The Hare Quota-Largest Remainders (HQLR) formula promoted consensus-building during Tunisia’s constitution-writing process and in the new democratic regime’s first years but it is now an obstacle to democratic consolidation. HQLR discourages the development of a tractable partisan choice set – one large enough to afford voters meaningfully distinct options but not so large as to be cognitively overwhelming – and fosters party fragmentation in parliament, obstructing the formation of workable governing coalitions. One result has been coalitions and national unity governments so heterogeneous as to lack common purpose, frustrating and disillusioning citizens and risking nostalgia for the decisiveness of the previous, authoritarian system. Replacing HQLR with either D’Hondt or St.Lague divisors formula would reverse the incentives toward parliamentary fragmentation, foster a more coherent political party landscape, and, if democratic competition is restored following President Kais Saied’s auto coup in July 2021, facilitate Tunisia’s democratic consolidation by clarifying partisan accountability in parliament.
In 2010, the ‘freedom and dignity’ revolution initiated a transition to democracy in Tunisia. Since 2011, elections to the Tunisian parliament have been conducted by closed-list proportional representation (PR), with the Hare Quota-Largest Remainders (HQLR) formula applied in districts with low-to-moderate magnitudes. HQLR is famously accommodating to small parties, a prudent design choice for a state grappling with an authoritarian legacy to ensure voices were not marginalised during the critical moment of consensus-building needed to establish a constitution. However, because HQLR concentrates seat bonuses on smaller party lists, it discourages political leaders from seeking to build larger-scale electoral coalitions (Pachón & Shugart, 2010). In the resulting parliaments, parties too small to advance coherent policy agendas have forced the formation of feckless coalitions that produce neither effective governance nor viable opposition alternatives. These power-sharing unity governments have discouraged the formation of a coherent party landscape, and have increased popular disillusion with democracy.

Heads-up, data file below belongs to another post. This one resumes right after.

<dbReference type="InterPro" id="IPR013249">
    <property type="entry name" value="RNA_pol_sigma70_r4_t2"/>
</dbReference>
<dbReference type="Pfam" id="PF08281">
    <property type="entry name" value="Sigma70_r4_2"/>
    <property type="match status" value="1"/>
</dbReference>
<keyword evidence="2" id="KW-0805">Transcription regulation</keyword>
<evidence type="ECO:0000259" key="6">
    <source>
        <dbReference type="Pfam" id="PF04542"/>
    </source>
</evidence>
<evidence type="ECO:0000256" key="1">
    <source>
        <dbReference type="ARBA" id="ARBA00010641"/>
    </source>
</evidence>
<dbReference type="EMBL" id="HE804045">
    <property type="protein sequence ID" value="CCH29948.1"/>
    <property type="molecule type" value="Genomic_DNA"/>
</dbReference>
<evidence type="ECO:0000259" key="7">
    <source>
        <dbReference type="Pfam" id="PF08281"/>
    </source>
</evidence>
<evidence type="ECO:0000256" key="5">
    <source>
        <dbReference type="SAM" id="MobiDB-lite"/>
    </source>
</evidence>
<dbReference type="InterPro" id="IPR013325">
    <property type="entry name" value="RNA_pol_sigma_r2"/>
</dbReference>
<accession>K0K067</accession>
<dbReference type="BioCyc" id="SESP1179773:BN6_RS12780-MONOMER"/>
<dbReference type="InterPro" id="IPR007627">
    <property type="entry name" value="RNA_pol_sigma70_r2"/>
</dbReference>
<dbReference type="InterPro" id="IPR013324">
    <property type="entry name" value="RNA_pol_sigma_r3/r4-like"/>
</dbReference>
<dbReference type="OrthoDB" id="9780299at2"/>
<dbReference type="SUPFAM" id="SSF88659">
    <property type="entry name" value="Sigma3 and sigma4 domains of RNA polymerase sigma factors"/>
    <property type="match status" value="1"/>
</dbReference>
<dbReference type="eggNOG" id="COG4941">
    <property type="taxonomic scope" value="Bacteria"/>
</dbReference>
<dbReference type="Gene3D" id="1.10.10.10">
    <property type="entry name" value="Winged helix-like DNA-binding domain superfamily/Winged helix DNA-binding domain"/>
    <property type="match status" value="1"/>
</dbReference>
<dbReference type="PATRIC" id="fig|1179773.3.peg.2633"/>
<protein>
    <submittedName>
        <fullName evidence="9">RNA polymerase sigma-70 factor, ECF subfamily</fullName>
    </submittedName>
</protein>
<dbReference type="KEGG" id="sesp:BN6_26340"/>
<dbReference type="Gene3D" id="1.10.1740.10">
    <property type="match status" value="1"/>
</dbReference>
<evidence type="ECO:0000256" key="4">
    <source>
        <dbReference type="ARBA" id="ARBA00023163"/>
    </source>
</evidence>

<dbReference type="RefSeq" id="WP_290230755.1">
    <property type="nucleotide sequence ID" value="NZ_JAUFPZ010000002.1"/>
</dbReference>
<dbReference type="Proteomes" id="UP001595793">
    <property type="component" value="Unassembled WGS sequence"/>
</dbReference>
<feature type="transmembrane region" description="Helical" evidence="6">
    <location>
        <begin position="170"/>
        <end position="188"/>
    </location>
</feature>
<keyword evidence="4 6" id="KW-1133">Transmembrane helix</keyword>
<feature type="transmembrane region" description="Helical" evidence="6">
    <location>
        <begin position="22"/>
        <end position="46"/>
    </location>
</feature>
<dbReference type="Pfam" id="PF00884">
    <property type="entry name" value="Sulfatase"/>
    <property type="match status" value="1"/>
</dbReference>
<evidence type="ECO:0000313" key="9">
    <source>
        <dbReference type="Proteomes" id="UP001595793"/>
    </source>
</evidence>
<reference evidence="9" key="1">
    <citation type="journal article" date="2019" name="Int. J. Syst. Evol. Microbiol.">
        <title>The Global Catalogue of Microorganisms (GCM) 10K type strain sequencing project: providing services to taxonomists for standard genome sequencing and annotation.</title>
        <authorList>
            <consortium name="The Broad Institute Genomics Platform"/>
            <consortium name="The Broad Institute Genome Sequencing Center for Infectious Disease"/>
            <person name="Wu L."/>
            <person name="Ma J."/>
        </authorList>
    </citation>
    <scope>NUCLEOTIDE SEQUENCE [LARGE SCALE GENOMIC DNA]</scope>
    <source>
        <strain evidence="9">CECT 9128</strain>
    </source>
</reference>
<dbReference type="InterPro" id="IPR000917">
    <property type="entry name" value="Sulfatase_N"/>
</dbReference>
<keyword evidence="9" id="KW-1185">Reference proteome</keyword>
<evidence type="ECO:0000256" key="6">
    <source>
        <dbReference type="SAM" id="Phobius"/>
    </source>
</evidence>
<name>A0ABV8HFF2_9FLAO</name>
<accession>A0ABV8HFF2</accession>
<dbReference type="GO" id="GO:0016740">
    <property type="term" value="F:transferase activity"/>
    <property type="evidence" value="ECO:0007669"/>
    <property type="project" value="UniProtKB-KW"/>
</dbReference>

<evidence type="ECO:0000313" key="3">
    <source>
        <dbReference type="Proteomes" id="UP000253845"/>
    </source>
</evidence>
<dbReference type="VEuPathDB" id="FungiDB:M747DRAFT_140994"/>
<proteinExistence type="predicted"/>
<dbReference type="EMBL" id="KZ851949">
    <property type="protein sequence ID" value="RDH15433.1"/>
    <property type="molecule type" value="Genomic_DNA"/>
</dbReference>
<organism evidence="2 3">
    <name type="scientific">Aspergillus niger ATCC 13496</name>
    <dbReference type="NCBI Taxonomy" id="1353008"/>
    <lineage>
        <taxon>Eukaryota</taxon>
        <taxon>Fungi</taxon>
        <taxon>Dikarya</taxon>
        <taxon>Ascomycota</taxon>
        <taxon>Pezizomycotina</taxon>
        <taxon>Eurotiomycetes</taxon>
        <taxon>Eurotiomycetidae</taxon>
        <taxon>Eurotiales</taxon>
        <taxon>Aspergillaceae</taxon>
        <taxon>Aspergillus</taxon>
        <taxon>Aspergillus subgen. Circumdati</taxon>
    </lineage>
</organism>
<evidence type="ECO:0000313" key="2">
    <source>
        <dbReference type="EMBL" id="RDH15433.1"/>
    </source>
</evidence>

HQLR was suitable for the 2011 National Constituent Assembly (NCA) elections because it ensured no single party or group could dominate the constitution-writing process (Eisenstadt & Maboudi, 2019). This paper illustrates how HQLR produced no clear winner in the 2014 Assembly of the People's Representatives (ARP) elections, which encouraged the formation of national unity coalition governments and obscured the distinction between government and opposition. In 2019, HQLR contributed to high fragmentation in a parliament characterised by ineffectiveness and infighting, inability to agree on the appointment of a Head of Government, and an environment in which President Saied activated Constitution Article 80 to dismiss the Head of Government, suspend (and later dissolve) parliament, and monopolise the power across the branches of government.